Specific Operations: Should have the appearance of prototype, in a theatrical kind of way. I don't care so much about boxcar XYZ getting set out on siding A. That's too much like work. But the trains need to run on a schedule - making appropriate stops, setouts, or pickups. For the NEC I'll make no attempt at simulating 24 hours of operation on a fast clock! That would be 200 or so trains... Instead, I'll pick maybe a 2-hour time period and run real-time.
Through Traffic and/or Interchanges: Whenever it applies to proto location. Interchanges are the best "industry" to model, in terms of operations.

Scenery Preferences: East-coast semi-urban industrial wasteland.

Time Frame: 50s to 70s. I pick a specific era for each layout. For the current NEC layout the era will be 67-68, that way I can run post-Aldene Plan CNJ commuter trains over the PRR when the Trainmasters were still being used, some early PC stuff, and horribly unmaintained PRR. I have enough 50's era PRR for an occasional mini-op session. Prior to the burning and rebuilding of Elizabeth station in 1971 very little changed in this area over that time span, would mostly just need to swap out vehicles.

Even though I now live on the West coast (and as "cute" as the Western RRs are) I spent most of my life in NJ, so that forms a lot of my ideas. Would never want to live there again though!

« Last Edit: August 30, 2008, 02:15:15 PM by ryourstone »


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Re: Interactive Clinic Week Eleventeen - The Roots of Your Layout
« Reply #10 on: January 20, 2009, 08:06:31 PM »
I like several different railroads in the same geographical area (eastern NC).

My first choice for modeling was the Beaufort and Morehead (pronounce Beaufort like bow in bow and arrow).
It is possible to model every locomotive the road owned in N scale.  For steam era there are Bachman 2-6-2s.  For diesels Randy's Whitcombs and a LL SW1200 are all that's needed.  For the connecting NCPRA, Trix H10-44, SW1200s, and Kato NW2s.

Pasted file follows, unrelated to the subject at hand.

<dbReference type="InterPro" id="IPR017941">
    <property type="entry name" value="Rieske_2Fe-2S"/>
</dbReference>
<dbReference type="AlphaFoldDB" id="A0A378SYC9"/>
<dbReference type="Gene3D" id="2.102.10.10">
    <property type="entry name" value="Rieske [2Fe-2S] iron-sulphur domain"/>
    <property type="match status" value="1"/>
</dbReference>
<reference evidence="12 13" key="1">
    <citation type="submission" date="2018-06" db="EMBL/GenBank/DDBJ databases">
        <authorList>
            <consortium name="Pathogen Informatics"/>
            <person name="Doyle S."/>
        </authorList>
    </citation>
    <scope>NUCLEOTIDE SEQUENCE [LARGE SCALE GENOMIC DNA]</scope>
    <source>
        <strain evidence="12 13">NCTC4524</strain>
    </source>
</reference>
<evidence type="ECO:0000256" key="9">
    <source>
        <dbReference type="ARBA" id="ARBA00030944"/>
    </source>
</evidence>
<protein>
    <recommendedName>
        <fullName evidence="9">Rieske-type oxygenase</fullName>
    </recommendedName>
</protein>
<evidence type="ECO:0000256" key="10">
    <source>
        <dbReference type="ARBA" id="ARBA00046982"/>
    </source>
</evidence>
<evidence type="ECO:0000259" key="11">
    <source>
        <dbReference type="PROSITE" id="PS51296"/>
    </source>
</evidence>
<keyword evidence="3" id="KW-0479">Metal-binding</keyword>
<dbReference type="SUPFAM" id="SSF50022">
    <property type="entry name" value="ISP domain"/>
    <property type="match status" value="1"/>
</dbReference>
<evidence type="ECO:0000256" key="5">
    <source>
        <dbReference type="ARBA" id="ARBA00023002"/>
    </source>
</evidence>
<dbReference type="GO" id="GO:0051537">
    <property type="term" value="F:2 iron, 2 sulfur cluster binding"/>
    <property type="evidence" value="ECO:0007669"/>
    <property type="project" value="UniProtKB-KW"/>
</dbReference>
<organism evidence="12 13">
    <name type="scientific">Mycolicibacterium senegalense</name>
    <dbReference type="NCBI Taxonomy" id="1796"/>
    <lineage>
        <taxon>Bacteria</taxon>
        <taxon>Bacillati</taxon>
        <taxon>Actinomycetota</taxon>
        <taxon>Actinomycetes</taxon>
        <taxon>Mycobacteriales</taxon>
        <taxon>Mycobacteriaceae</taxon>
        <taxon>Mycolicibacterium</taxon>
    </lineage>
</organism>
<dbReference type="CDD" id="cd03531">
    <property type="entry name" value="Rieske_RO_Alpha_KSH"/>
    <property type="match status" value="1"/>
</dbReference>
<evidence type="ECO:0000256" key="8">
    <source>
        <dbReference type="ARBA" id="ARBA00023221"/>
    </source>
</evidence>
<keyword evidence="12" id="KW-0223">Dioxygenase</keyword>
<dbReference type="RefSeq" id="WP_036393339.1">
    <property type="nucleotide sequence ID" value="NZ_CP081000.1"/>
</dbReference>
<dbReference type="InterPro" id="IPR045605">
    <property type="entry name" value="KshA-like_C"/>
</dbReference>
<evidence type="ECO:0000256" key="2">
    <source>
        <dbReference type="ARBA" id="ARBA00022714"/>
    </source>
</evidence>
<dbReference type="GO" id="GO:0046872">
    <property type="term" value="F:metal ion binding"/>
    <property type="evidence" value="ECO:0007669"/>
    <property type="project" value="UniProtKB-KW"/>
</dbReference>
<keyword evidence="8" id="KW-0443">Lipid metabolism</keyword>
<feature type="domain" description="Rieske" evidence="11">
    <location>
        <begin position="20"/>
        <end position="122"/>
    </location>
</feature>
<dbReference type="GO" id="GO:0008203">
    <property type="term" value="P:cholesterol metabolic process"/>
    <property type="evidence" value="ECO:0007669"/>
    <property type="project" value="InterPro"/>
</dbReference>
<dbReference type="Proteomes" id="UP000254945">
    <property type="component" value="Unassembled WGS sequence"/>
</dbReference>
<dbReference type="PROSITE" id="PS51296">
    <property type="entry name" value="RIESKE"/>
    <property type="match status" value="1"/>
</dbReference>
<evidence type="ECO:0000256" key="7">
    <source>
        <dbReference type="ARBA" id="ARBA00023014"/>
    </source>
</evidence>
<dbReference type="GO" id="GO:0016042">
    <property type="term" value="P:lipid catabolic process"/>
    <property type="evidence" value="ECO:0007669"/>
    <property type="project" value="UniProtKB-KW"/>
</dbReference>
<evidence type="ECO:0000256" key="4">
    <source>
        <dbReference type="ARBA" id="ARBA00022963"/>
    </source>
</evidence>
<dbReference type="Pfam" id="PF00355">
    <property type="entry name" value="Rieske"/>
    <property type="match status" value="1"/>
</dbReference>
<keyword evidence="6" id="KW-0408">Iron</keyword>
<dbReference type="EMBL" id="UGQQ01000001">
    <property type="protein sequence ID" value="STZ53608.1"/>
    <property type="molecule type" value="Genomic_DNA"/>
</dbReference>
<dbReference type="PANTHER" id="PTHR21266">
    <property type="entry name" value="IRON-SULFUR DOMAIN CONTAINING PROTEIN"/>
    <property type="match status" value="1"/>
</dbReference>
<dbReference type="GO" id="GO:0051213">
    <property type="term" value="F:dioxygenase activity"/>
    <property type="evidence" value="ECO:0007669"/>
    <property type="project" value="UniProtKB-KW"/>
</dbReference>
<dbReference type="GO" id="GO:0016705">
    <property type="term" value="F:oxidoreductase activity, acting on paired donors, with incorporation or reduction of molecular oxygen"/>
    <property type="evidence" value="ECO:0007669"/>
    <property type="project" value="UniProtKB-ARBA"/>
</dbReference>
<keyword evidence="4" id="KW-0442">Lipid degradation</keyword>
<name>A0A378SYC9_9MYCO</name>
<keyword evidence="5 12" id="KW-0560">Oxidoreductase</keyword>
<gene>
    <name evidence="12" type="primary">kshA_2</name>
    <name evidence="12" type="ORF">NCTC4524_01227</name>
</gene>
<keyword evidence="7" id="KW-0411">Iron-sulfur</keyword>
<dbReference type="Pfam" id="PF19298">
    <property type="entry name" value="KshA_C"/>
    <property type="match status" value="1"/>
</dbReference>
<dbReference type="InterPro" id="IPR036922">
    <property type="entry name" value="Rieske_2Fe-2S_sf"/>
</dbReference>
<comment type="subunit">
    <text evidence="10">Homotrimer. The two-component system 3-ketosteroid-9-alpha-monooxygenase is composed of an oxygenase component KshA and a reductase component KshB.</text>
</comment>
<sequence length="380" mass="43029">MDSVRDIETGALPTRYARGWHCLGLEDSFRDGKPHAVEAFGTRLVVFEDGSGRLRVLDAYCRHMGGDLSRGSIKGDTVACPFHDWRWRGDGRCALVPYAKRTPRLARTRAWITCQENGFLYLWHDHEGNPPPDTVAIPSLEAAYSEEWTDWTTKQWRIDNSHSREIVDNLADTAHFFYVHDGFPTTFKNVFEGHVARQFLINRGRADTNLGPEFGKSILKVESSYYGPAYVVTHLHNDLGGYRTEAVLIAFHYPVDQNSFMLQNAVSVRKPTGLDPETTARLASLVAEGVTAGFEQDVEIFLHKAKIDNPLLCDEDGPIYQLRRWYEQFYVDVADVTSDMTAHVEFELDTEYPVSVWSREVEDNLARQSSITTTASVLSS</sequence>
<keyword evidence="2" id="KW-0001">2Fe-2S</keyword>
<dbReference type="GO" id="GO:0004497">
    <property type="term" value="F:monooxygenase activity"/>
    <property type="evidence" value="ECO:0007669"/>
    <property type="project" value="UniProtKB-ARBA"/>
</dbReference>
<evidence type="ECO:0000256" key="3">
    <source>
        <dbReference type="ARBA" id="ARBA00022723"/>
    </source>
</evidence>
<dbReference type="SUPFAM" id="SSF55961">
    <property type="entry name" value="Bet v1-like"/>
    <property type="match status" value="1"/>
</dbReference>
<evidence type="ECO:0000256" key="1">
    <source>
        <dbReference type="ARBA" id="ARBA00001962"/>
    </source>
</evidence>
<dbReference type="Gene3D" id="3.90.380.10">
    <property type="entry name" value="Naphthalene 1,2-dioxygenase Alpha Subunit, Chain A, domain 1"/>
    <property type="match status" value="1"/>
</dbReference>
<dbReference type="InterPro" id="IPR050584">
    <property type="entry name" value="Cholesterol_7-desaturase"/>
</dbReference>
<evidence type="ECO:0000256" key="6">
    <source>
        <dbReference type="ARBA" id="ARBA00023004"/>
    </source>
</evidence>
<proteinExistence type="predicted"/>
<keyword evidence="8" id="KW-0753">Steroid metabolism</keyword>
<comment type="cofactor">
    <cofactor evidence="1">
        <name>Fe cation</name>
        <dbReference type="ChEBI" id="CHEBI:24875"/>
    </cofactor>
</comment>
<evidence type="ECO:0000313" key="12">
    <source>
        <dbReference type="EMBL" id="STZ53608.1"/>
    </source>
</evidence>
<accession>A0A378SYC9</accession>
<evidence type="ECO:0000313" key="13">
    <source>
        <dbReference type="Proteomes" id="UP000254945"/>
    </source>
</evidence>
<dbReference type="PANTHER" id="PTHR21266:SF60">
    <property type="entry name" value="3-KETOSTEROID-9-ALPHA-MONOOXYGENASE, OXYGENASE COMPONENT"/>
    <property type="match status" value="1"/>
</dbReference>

If I had about 130 continuous linear feet by about twenty feet wide, I could model the entire railroad to scale.  Even without the long space, the railroad would not suffer much from selective compression as long as the landmarks were left intact.

The problem lies in operational interest.  At the absolute hight in the 1960s during menhaden season, I would have a train of tank cars in each direction across the Radio Island-Morehead bridge a day and two or three trains into town a week.  One train would carry a coal hopper for Beaufort Coal and Ice (this service ending in the mid-1960s when they built the courthouse on top of the old coal storage pile), a couple of gons for Atlantic Veneer, and two or three boxcars for each of the two menhaden plants.

Of course, one plus is the wealth of research I have available.  I have talked with 75% of the employees and several members of the six families.  I have walked the entire length of the railroad on multiple occasions.  I have records of all sorts dealing with operations and maintenance of way.  Best of all, I have photos of everything from all different angles, with drawings of all railroad owned buildings.

My next thought is Norfolk Southern.  However, if I model the steam era after around 1915, I need a small fleet of ten wheelers.  If I model diesel era, I need a fleet of AS416s.  Since I don't want to scratchbuild or kitbash that many copies of the same type of locomotive, this railroad is out unless I decide to do the Electric Division.

Pre-merger Atlantic and East Carolina is feasible, but it also really doesn't have much operating potential without more space than I have.

My last choice is the Dismal Swamp RR.  It would also require a lot of scratchbuilding, but I don't mind doing cars as much as locomotives.
There is plenty of research available, I just have to travel to Virginia for access, the cars are easy to build, the locomotives can be made from modified RLW kits.  The best part, though, is that it is 42" gauge and does have some operating potential in a small space.
Thanks much,
Mairi Dulaney, RHCE
Member, Free Software Foundation and Norfolk Southern Historical Society


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Re: Interactive Clinic Week Eleventeen - The Roots of Your Layout
« Reply #11 on: January 21, 2009, 07:49:46 AM »
The Lehigh and Hudson River Railway


Prototype fidelity - attempting to capture the flavor of the prototype and will model 1 scene with fidelity, the Great Meadows station area

Research Resources - i have a good sized library which seems to grow weekly.  at the moment i have only one book on the L&HR, but several on the various connecting roads.  there is a bit of information available on line as well.

Available Space - 8x8.5 - not much at the moment.

Specific Scenes - Great Meadows station will be the only photo realistic scene

other areas will be the Sterling Hill zinc mine and the Lime Crest lime mill. 

Specific Operations - in 1967 there were 8 trains a day including locals, 4 in each direction, plus the Warwick yard job.  the 4 trains were handled by 2 crews and the Warwick switching job by 1 crew.  since my space is very limited only the locals and one through train in each direction will be modeled.  all trains will perform switching in Warwick yard.